12 Rolls-Royce Selecting Quality Attributes SPLC 2011 12

13 Rolls-Royce Objectives Look at quality attributes and their impact on the cost- benefit of Software Product Lines Every factor (question) a cost model considers is another opportunity to: Refine your understanding, make trade decisions and optimise the project Incorporate quality attributes into the Rolls-Royce Cost Model to analyze: The cost/benefit of having core assets with certain qualities The impact on quality attributes of design decisions Use the cost model to derive design principles for the core asset team For example how much variability should there be and when ius there too much or too little? 13

14 Rolls-Royce Maturity 14 Maturity of a core asset has been defined here as the “degree to which an asset is free from further modification”. A low maturity asset is likely to be exposed to changes and depending on when they manifest, this can lead to high levels of effort to fix defects Maturity becomes a sensitive issue for SPLs especially if products are using low maturity assets. Maturity can be estimated from process exposure and project exposure

15 Rolls-Royce Testability 15 It is an important quality attribute for any type of product, and in particular for safety-critical products. A non-SPL safety-critical product invests around 52% of its total development effort on some form of verification and validation. In a SPL at Rolls-Royce, data shows that RELATIVELY up to 72% of a product’s overall effort will be spent in some form of V&V Testability can be estimated from the number of test cases (decision points) required to exercise the complete asset

16 Rolls-Royce Variability 16 The selection of a specific variation mechanism for a core asset can have an impact on the final product development & deployment cost. The cost of variability in a core asset is calculated by multiplying the cost of deploying the asset (in a specific process) by the cost of using the different variation mechanisms Future Work Need estimation tool based on both the number AND type of variations

17 Rolls-Royce Reusability The reusability of core assets largely determines the success of product line projects. Higher reusability of core assets indicates the potential for a higher return-on-investment. This can be measured retrospectively. 17 Future Work Need to develop a pre-process measure of reusability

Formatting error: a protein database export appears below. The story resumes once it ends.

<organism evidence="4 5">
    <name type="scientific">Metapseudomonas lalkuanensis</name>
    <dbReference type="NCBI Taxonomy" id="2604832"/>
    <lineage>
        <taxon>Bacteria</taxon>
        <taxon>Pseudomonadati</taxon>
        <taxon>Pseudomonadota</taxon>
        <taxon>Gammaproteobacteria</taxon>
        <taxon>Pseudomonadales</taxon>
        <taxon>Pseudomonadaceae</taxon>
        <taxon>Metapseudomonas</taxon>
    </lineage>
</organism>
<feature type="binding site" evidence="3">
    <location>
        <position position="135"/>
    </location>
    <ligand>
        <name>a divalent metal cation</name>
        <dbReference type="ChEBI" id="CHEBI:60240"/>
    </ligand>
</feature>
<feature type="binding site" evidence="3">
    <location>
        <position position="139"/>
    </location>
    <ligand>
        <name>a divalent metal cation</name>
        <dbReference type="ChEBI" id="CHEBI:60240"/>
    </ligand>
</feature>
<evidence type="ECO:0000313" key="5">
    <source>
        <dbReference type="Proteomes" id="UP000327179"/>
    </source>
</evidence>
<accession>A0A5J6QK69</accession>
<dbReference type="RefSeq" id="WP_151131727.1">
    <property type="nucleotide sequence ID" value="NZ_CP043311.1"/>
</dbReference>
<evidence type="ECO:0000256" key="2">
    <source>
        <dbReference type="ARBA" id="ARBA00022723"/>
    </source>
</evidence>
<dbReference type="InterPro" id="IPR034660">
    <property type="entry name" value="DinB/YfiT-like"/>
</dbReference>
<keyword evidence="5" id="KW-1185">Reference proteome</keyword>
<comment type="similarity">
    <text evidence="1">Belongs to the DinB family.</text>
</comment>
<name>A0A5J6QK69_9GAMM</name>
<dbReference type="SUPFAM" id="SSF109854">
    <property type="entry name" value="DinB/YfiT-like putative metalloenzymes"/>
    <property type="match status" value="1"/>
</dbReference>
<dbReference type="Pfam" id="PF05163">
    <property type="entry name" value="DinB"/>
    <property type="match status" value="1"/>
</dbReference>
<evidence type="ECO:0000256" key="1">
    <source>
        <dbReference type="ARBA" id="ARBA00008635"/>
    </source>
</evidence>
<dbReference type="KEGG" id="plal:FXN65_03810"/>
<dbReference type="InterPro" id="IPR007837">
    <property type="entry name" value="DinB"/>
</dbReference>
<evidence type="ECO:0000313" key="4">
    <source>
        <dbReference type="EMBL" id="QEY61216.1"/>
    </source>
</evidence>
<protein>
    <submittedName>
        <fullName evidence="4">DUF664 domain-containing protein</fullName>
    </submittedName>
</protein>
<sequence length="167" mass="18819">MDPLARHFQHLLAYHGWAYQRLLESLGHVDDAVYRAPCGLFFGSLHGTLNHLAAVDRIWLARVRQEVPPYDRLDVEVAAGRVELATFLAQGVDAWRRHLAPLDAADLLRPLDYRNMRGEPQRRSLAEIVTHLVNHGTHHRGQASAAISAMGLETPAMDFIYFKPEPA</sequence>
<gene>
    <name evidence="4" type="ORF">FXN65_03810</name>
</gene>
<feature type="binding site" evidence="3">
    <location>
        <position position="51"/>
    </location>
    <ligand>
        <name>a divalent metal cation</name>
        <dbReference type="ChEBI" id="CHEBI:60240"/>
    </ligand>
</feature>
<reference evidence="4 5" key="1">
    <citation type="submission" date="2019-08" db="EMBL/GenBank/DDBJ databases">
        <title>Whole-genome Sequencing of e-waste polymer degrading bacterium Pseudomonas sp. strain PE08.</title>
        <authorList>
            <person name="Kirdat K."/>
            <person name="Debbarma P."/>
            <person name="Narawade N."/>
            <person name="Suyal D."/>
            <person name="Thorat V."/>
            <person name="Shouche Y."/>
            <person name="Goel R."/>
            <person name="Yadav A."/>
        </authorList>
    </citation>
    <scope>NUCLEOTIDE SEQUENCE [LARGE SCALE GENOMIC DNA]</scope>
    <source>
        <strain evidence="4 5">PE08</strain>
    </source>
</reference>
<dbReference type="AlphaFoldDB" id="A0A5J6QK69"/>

18 Rolls-Royce Maintainability Maintainability of core assets is of great importance. It is also important to understand the degree of maintainability that a core asset should have to be cost-effective to the business. Measured by the effort to maintain an asset (normalised by size). 18 Future Work Need to develop a pre-process measure of maintainability

19 Rolls-Royce Trade off analysis SPLC 2011 19

20 Rolls-Royce Quality Attribute Trade-offs 20 Firstly, we created a hypotheses diagram to show the relationship between the Quality Attributes

21 Rolls-Royce Quality Attribute Trade-offs 21 Then we measured the relationship between the attributes (strength and direction)

22 Rolls-Royce Now we can derrive information from the model Quality Attribute Trade-offs 22 ? is it better to have 2 simpler assets or 1 larger asset, to have selectable assets rather than configurable, constrain the requirements or build in variability?

23 Rolls-Royce 23 SPLC 2012?

24 Rolls-Royce Next Steps The Rolls-Royce estimation model will need to be updated to take into account the other quality attributes selected (i.e., maturity, variability and testability) Other quality attributes will be evaluated and the model developed further 24 Model v.2. Without derived relationships Cost Business Sat. Project Sat. Variability Volatility Testability ROI Benefit Maturity Reusability Customer Sat. Maintainability -L -H -M H -H L M M L H H M H M M H M M M H HH H H M H H L M H M

25 Rolls-Royce 25 1st International Workshop on Quantitative Methods in Software Product Line Engineering (QMSPLE 2011) QMSPLE 2011